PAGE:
Nigerians are seen packed in a van fleeing Mubi, Nigeria, following attacks in 2014. Nigeria's bishops criticized Boko Haram insurgents' use of children to commit crimes such as suicide bombings. CNS photo/EPA

Nigerian bishops criticize Boko Haram's use of kids as suicide bombers

By  Peter Ajayi Dada, Catholic News Service
  • March 2, 2015

LAGOS, Nigeria - Nigeria's bishops criticized Boko Haram insurgents' use of children to commit crimes such as suicide bombings.

"We deplore the fact that young children are used to commit such crimes, and the fact that young Nigerians are used by politicians to intimidate and inflict violence on their political opponents is a disturbing symptom of breakdown of family values in our society," the bishops said at the end of a five-day meeting on the theme, "Good Families Make Good Nations."

"We wonder: Who are the parents of these young Nigerians? Do these young ones not belong to families?" it said.

It said that many families were currently facing challenges caused by the Boko Haram insurgency and the heightened tension occasioned by the coming general elections, now scheduled for March 28 and April 11.

It added that the insurgency had resulted in people being forced to flee their homes, innocent people killed and families separated.

"Our hearts go (out) to children separated from their parents, especially our beloved daughters, the Chibok girls, and others who have been abducted by mindless terrorists. We think of many others who live in camps far away from their homes lost in the insurgency," it said.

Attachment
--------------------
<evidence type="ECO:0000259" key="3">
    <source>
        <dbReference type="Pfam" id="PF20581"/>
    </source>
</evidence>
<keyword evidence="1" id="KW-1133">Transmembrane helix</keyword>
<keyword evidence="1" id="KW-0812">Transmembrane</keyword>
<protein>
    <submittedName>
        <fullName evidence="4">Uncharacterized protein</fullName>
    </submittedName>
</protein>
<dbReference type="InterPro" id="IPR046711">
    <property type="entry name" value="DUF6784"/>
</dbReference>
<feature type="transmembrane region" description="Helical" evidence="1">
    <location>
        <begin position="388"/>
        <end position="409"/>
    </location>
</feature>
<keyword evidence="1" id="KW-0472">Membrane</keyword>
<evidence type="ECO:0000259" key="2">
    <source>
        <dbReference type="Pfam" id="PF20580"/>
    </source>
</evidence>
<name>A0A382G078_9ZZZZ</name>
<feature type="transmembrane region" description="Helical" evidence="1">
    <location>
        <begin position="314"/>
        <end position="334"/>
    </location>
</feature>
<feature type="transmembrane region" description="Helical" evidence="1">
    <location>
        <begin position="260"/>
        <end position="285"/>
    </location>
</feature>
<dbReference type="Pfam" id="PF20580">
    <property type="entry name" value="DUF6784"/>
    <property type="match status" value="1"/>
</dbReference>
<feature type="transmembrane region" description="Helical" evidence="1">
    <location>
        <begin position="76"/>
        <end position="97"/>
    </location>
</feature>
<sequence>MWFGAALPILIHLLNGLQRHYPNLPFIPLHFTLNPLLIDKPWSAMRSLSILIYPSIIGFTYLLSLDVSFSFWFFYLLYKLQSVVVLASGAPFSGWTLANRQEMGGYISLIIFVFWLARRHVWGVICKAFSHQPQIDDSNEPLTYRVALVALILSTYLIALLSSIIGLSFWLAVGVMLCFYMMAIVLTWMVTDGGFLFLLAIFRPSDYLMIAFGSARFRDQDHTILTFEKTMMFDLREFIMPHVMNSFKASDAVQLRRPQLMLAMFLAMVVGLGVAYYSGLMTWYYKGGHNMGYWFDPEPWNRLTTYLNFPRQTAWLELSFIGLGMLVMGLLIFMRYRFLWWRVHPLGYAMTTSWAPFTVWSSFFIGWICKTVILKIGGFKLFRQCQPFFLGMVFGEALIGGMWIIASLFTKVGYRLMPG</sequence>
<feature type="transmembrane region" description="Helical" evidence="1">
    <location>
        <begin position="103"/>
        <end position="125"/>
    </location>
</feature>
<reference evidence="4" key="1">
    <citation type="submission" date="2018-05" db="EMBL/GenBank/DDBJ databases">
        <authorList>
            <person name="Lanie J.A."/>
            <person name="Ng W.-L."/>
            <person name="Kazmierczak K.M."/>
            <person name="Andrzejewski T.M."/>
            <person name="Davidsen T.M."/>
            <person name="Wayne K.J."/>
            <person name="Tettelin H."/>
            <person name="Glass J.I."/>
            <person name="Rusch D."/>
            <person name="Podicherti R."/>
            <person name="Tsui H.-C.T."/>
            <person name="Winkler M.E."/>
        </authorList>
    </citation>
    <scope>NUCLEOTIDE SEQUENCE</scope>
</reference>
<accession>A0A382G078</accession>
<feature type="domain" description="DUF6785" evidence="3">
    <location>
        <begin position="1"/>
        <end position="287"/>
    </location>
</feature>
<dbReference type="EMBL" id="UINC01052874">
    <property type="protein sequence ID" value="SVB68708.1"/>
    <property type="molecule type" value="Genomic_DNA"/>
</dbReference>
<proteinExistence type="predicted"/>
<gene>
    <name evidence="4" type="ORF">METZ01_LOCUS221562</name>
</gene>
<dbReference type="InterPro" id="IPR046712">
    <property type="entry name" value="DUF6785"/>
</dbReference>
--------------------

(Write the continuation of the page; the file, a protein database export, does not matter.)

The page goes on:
The statement also paid tribute to Nigerian soldiers and other security operatives who had died while fighting the insurgency.

It a section on the election, the bishops said they had been witnessing "an electioneering campaign largely devoid of issues of national interest but full of threats of violence, falsehood, rumor-mongering, mudslinging and suspicion," the bishops said.

"It is clear that Nigerian politicians, with very few exceptions, speak and act in ways that negate the consciousness of a nation as a family, a community of persons in pursuit of the common good," the bishops said. They urged all Nigerians to see themselves as members of the same family -- the family of Nigeria.

The bishops urged Nigerians to rediscover, protect and promote the value of the family in their nation. This task requires the synergy of the family, the church and other religious bodies, and the whole society, it said.

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